Russian companies may raise the most money this year from share sales since 2007 as the government starts its 1 trillion ruble ($34 billion) privatization program, Renaissance Capital said.
Equity offerings by companies including hydropower producers, gold miners, pipemakers and state-run banks will probably raise $30 billion, Arie Kravtchin, head of equity capital markets for Russia, said in a phone interview. Initial public offerings will account for up to $20 billion and government asset sales for up to $10 billion, he said.
“There is plenty of liquidity on the market to meet this large pipeline,” Kravtchin said. “Investors will find the cash if it’s an interesting deal at the right price.”
Prime Minister Vladimir Putin’s government selected Renaissance Capital and nine other banks in October to help sell assets over the next three years, raising funds to narrow the country’s budget deficit. The privatization list includes Sberbank and VTB Group, the country’s two largest lenders.
Equity sales could return to a pre-crisis peak as long as oil and metal prices remain high, boosting investor appetite for assets in the world’s biggest energy exporter, Kravtchin said. Russian companies raised a record $36 billion in 2007, according to data from Morgan Stanley, when the price of oil averaged $72.32 a barrel. Crude averaged $79.61 a barrel last year.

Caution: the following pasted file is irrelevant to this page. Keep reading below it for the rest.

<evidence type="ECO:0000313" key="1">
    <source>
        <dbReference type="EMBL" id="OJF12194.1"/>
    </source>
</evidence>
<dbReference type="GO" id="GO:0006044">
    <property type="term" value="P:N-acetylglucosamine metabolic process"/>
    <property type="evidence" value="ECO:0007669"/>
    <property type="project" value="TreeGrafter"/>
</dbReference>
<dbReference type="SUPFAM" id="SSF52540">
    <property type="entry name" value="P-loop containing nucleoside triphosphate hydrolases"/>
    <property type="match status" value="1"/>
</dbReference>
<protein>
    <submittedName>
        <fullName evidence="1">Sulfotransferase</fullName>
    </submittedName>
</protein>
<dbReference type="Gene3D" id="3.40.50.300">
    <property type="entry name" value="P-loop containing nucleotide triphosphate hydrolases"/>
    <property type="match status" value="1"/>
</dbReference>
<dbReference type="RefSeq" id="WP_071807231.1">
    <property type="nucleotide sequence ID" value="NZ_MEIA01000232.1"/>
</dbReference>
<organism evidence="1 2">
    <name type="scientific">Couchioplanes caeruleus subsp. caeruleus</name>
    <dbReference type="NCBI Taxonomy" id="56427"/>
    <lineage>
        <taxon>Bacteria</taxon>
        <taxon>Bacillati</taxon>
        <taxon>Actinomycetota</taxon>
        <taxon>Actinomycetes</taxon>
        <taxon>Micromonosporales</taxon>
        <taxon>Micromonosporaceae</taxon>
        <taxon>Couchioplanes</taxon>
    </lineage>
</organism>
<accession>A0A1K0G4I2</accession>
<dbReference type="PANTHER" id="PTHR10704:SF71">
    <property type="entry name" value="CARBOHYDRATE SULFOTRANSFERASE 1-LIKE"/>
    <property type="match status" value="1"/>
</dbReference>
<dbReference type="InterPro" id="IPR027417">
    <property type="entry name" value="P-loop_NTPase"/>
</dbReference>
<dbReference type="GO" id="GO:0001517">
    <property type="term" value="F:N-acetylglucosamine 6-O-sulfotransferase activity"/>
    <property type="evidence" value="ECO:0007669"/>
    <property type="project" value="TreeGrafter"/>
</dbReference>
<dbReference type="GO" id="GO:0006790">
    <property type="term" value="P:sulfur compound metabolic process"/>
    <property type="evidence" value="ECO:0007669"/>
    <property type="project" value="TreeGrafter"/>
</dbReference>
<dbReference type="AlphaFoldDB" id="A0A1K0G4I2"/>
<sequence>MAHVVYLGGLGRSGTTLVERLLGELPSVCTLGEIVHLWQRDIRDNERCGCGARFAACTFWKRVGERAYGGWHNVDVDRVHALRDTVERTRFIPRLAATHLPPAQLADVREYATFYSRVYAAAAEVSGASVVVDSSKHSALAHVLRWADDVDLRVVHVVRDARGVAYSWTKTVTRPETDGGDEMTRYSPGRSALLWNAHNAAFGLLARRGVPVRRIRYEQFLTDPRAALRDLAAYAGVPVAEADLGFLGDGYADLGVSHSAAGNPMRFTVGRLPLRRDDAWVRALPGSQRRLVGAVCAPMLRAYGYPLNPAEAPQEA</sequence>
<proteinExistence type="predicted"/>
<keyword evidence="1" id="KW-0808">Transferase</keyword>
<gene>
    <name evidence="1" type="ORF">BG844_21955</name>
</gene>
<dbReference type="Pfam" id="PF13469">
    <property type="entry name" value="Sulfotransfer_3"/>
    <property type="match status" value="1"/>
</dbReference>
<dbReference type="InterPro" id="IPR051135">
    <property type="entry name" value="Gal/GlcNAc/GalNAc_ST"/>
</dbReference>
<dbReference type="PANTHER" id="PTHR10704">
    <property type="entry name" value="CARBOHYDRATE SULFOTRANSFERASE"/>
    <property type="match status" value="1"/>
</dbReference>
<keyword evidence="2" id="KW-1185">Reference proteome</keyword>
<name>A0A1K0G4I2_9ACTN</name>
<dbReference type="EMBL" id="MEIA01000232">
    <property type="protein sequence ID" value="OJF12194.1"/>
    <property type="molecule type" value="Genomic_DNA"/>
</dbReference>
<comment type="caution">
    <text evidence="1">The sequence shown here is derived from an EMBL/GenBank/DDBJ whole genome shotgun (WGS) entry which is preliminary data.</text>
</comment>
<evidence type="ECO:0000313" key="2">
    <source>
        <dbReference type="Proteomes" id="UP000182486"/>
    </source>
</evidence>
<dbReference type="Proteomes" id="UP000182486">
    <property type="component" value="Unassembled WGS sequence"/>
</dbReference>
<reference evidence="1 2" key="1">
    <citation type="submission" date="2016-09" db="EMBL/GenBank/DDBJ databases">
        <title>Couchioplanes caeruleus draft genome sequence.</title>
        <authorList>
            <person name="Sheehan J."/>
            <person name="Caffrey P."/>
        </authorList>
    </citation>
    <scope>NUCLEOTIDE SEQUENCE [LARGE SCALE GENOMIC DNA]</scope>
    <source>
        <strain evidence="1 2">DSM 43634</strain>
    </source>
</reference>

Five companies have already announced plans so far this year to raise more than $3 billion. Nord Gold, a unit of billionaire Alexei Mordashov’s steelmaker Severstal, said Jan. 17 that it plans to raise more than $1 billion in London for expansion and to repay debt.
Billionaire Oleg Deripaska’s EuroSibEnergo, the country’s second-largest hydropower producer, is planning a $1.5 billion initial public offering in Hong Kong in the first quarter, according to two people familiar with the matter.
Koks, a Siberian coking-coal and pig-iron producer, said Jan. 12 that it would seek about $600 million in a London listing. Pipe company ChelPipe and pump manufacturer HMS Hydraulic Machine & Systems both announced plans for IPOs this month.
Renaissance Capital, which underwrote the most Russian equity sales last year after VTB Capital, is advising both EuroSibEnergo and HMS on their share sales.
The increasing volume of Russian issues may prove “a drag on the market” if liquidity dries up, according to Chris Weafer, Moscow-based chief strategist at UralSib Capital. There are “undoubtedly” more listings to come, Weafer wrote in a Jan. 18 report. “Issuers that lost out in 2010 will be keen not to miss any favorable listing window this year.”